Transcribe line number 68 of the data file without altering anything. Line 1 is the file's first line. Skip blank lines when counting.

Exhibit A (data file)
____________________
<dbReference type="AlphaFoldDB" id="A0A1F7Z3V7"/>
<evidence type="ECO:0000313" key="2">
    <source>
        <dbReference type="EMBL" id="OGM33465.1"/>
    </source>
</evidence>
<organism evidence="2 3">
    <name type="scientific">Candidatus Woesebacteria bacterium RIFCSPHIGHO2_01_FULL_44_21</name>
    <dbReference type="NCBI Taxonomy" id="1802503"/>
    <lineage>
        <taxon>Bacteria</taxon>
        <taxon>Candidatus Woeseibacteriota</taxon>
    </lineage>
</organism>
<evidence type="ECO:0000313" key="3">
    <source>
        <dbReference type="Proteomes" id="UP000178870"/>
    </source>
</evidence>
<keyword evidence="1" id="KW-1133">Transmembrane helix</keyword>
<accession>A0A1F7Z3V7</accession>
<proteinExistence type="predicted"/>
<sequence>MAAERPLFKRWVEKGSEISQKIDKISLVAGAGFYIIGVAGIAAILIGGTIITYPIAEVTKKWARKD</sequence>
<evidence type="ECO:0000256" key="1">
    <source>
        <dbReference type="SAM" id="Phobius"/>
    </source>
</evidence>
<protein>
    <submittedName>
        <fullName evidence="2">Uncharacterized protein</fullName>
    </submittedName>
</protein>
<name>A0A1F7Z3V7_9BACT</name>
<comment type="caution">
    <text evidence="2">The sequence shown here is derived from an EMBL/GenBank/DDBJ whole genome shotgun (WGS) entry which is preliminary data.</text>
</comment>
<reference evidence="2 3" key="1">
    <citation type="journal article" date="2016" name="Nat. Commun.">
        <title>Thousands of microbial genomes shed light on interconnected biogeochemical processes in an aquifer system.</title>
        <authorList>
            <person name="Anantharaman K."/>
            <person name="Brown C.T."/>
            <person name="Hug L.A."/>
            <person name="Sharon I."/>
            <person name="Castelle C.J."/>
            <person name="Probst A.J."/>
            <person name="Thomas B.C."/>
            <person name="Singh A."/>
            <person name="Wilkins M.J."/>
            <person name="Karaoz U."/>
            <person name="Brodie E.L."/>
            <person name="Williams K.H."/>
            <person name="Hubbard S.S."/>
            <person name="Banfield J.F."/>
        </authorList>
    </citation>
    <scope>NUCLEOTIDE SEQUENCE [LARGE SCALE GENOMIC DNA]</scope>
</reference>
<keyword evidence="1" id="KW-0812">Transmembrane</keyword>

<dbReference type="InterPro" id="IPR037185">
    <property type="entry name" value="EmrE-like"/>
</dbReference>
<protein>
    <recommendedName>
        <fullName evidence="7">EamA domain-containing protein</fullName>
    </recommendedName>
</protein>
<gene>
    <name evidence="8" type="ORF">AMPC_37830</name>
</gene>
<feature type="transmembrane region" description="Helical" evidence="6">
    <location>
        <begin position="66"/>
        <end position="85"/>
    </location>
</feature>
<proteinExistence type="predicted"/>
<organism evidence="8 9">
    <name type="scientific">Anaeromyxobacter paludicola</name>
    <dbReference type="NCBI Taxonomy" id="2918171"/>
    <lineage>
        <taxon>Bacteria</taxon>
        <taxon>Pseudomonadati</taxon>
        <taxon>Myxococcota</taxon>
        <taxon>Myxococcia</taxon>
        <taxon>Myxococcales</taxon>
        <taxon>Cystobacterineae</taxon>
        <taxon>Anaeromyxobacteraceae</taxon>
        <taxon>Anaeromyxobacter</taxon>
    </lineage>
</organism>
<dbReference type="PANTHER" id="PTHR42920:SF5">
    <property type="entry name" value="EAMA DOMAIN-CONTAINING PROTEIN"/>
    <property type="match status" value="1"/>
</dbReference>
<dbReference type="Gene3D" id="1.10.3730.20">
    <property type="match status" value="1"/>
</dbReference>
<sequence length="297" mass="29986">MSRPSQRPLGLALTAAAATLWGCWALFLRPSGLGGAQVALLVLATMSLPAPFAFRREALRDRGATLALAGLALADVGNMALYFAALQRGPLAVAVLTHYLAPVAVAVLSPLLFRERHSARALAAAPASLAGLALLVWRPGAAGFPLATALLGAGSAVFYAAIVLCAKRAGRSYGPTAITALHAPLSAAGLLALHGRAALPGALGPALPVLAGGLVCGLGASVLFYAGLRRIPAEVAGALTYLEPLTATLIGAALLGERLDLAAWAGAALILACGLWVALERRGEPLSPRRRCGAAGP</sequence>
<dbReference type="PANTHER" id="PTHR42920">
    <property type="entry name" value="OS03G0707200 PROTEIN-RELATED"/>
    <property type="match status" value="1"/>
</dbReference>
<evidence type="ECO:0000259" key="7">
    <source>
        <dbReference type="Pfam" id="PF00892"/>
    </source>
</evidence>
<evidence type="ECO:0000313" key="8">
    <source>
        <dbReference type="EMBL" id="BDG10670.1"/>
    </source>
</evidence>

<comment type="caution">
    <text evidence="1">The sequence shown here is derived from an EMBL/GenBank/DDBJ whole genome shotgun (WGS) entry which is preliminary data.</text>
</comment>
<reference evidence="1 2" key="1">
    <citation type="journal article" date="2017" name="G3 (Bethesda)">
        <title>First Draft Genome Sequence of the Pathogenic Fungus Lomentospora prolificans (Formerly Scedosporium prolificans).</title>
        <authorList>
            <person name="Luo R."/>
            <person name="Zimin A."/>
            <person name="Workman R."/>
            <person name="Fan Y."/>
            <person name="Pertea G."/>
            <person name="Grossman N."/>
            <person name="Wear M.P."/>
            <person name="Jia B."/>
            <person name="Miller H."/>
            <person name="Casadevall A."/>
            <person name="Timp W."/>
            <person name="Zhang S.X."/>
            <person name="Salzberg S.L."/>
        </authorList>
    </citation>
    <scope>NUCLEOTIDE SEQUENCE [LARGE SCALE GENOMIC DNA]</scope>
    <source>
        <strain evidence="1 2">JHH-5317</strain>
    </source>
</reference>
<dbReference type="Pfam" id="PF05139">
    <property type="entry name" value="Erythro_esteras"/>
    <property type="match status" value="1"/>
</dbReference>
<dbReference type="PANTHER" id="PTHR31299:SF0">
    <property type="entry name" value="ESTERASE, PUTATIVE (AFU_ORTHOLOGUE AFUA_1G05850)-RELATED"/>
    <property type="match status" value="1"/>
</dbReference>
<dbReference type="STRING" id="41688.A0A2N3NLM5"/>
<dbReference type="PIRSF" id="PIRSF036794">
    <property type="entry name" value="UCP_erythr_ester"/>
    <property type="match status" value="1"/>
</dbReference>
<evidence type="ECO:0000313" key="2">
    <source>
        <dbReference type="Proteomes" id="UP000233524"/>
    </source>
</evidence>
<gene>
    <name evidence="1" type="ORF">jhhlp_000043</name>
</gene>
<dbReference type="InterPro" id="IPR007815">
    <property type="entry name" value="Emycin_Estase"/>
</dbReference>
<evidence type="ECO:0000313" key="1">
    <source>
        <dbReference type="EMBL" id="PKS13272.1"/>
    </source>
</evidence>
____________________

</protein>